Well, we are all ready to condemn Lot. We think that he was a poor sort, and not much good. But really he is only a type of the natural life in all of us. Anyone who really knows himself or herself knows that there is something like that in their natures. It takes the very mercy and power of God to get us separated from ourselves. Yes, this self-life is a terribly strong thing and will always gravitate in the opposite direction to the spirit. It will always work to keep us back from going on with God, and there has to be a very real crisis in this matter. That crisis came in the life of Abraham when Lot was separated from him. On the very same day that Lot decided to leave Abraham, and Abraham was separated from Lot, the Lord appeared to Abraham and said: "Lift up now thine eyes", and He showed him all the universe and said: "I will make thy seed as the dust of the earth" (Genesis 13:14-18). That is only another way of saying: 'Now we can go right on to the fulness of My purpose.'

The great crisis of separation between what is of the spirit and what is of the flesh has taken place, and that is the great crisis of the sixth chapter of the Letter to the Romans. You must remember that that chapter was written to Christians, not to people who were still back in Ur of the Chaldees, that is, to people who were still in the world. It was to people who had taken the first great step in decision for the Lord but had evidently not recognized all that that step involved. The Apostle Paul is not saying: 'You must be baptized as a testimony of the fact that you have come right out for the Lord', but: 'We were crucified with Christ. We were buried with Him in baptism.' That is what is meant when we were baptized. Our old man was crucified with Christ - but we have brought out Terah and Lot and all the rest with us. We have not recognized all that it meant when God said: "Get thee out!" There has to be this new crisis in our lives when we not only say farewell to the world but we say farewell to ourselves: "I have been crucified with Christ; yet I live; and yet no longer I" (Galatians 2:20).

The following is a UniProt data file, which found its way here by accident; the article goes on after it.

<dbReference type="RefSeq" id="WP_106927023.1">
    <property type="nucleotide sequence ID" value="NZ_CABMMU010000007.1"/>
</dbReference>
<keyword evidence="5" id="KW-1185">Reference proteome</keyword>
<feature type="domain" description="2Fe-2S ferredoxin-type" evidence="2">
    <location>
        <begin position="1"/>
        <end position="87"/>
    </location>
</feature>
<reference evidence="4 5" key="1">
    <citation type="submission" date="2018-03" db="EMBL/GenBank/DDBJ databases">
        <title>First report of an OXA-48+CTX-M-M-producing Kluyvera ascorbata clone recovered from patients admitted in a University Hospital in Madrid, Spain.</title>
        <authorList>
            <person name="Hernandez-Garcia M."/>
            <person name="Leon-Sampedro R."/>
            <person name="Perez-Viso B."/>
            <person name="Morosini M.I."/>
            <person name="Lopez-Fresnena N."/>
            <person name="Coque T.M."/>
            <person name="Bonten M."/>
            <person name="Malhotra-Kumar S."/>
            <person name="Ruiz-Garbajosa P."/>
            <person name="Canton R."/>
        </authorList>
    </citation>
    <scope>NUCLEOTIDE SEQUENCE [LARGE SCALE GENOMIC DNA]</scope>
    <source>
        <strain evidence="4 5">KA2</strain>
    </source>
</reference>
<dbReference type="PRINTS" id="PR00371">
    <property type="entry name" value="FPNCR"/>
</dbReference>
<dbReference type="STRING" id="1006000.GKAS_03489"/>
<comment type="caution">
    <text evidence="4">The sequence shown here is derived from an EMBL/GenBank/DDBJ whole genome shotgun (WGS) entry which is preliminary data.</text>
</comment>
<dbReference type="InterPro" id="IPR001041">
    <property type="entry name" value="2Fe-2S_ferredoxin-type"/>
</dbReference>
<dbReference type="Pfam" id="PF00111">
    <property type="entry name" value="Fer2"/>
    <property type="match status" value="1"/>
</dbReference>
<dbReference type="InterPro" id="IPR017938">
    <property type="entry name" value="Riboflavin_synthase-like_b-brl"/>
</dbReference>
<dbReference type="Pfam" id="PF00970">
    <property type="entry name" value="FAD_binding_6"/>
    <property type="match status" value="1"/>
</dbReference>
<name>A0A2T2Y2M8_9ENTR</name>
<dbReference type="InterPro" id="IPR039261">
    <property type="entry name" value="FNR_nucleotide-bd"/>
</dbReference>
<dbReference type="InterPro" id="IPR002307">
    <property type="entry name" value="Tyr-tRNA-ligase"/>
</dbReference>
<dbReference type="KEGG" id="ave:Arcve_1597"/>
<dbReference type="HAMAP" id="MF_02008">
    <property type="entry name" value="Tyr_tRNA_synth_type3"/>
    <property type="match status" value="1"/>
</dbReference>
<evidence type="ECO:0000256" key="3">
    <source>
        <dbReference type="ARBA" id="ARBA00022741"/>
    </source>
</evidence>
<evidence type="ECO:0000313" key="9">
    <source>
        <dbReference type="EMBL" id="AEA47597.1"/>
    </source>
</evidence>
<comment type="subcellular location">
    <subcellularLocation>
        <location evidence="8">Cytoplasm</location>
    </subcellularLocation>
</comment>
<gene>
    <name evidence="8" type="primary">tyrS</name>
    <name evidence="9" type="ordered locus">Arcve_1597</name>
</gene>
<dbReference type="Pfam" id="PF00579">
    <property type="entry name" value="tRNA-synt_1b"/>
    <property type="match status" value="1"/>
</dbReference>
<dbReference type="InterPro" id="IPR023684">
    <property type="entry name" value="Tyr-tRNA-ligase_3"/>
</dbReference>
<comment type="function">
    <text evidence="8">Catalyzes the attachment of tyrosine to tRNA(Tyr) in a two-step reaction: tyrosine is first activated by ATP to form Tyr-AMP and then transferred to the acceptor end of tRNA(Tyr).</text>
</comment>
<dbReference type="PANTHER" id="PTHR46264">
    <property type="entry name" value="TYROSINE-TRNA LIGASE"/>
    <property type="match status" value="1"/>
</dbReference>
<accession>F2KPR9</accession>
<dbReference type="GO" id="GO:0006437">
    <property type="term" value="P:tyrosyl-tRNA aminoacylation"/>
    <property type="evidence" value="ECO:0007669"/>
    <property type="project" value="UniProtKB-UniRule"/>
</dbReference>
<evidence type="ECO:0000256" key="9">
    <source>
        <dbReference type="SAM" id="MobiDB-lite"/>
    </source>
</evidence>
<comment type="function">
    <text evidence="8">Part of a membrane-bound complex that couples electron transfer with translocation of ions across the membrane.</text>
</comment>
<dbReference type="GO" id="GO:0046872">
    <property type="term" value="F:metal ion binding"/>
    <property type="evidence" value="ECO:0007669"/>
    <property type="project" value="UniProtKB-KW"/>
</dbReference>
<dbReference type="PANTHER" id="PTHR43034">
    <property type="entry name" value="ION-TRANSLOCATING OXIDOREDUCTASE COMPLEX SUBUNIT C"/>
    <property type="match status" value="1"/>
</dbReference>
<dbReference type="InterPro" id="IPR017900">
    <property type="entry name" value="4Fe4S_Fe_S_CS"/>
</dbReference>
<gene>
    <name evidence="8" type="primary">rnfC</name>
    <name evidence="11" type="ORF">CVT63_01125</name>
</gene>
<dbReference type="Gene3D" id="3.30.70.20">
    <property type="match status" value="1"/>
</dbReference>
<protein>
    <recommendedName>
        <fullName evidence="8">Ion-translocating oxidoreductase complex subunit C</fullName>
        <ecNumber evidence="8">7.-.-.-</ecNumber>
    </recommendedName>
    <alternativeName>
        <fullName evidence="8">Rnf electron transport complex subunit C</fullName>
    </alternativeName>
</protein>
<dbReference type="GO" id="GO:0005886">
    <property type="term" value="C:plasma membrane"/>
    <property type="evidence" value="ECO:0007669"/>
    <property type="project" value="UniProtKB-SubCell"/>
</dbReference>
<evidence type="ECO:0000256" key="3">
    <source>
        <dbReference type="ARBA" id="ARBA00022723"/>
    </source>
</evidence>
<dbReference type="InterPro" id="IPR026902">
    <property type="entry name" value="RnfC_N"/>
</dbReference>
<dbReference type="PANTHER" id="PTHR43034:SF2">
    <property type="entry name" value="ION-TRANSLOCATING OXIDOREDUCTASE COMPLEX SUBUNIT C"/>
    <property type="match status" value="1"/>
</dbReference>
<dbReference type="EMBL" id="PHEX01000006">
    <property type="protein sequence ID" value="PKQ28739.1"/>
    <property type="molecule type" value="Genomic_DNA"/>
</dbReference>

Now most of you know all about that. You know the teaching of Romans 6 and perhaps you know it so well that you are not very interested in hearing about it again. It is not for me to judge you, but if you really have passed through this crisis, it never becomes a thing without interest. It stands out in your life in such a way that it is bigger even than your conversion.

Now, let me get this matter quite straight so that there is as little confusion as possible. It must be recognized that we are dealing with a situation which is due to an imperfect apprehension of the meaning of the great crisis of the Cross: the crisis which really involves and includes everything from the initial step to the final step; from the basic 'out' to the ultimate 'in'. With God all that is present and implicit at the beginning. With God the journey from Egypt to the Promised Land was no more than eleven days; but with Israel it took a generation, a lifetime. On the 'out' side of the Red Sea the song contained a clause which supposed that they had already come to God's Holy Habitation (Exodus 15:13) but, while that was present and inherent with the Lord, they had a way to go before it was realized. That delay was due to "the mixed multitude" (Exodus 12:38), that is, mixture in Israel, two things which are from two sources. This is a parable.